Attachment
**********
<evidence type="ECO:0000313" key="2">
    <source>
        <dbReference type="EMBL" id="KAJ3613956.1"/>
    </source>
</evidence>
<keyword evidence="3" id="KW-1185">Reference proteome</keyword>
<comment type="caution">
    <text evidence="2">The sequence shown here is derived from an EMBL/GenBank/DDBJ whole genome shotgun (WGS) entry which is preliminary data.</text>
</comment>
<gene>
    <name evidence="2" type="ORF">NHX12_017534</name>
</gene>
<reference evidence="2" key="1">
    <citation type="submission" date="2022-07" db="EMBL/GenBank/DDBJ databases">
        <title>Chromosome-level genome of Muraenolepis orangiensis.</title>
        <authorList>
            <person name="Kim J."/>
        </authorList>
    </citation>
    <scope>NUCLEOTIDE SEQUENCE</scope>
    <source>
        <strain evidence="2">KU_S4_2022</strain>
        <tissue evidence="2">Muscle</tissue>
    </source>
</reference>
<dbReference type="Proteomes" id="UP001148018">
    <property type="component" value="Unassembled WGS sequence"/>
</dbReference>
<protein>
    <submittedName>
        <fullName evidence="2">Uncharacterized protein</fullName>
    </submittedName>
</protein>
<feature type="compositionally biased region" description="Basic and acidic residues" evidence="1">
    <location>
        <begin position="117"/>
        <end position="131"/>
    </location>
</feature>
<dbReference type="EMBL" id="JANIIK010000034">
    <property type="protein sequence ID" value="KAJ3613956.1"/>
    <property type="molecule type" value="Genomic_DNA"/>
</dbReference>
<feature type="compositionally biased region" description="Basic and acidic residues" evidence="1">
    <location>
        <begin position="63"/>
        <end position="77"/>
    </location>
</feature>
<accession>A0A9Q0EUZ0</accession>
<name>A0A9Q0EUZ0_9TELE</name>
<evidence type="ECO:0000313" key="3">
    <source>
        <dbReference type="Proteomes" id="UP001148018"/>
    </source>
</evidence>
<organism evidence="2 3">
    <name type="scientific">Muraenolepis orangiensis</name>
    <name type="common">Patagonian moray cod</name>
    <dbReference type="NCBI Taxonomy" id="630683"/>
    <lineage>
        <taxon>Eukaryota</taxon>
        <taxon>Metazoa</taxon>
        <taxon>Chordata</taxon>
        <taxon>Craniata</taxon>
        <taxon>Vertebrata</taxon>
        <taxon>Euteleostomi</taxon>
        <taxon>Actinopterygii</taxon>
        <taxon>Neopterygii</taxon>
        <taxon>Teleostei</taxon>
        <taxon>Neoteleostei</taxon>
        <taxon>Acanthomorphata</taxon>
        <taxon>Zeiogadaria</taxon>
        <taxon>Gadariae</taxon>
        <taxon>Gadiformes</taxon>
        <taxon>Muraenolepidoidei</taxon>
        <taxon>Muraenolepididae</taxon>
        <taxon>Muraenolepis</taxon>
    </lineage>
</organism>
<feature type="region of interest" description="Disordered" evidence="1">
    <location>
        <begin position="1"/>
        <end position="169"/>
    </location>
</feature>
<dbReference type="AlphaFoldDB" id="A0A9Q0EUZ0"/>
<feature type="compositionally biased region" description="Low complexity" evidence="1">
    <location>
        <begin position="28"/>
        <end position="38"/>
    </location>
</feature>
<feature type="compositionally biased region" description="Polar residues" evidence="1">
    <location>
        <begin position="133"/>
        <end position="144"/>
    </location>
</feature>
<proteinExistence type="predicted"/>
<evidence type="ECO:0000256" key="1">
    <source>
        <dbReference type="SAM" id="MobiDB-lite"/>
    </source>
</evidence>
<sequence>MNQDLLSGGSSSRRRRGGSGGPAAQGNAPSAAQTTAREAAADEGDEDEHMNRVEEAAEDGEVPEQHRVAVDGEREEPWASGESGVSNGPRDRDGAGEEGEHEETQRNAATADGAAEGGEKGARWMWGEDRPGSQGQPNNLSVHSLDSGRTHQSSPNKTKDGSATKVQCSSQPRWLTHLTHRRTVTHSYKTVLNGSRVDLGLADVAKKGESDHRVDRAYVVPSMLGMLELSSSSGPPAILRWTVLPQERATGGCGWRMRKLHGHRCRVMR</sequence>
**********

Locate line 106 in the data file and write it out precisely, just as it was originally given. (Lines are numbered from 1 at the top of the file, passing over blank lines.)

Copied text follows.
<sequence>MNQDLLSGGSSSRRRRGGSGGPAAQGNAPSAAQTTAREAAADEGDEDEHMNRVEEAAEDGEVPEQHRVAVDGEREEPWASGESGVSNGPRDRDGAGEEGEHEETQRNAATADGAAEGGEKGARWMWGEDRPGSQGQPNNLSVHSLDSGRTHQSSPNKTKDGSATKVQCSSQPRWLTHLTHRRTVTHSYKTVLNGSRVDLGLADVAKKGESDHRVDRAYVVPSMLGMLELSSSSGPPAILRWTVLPQERATGGCGWRMRKLHGHRCRVMR</sequence>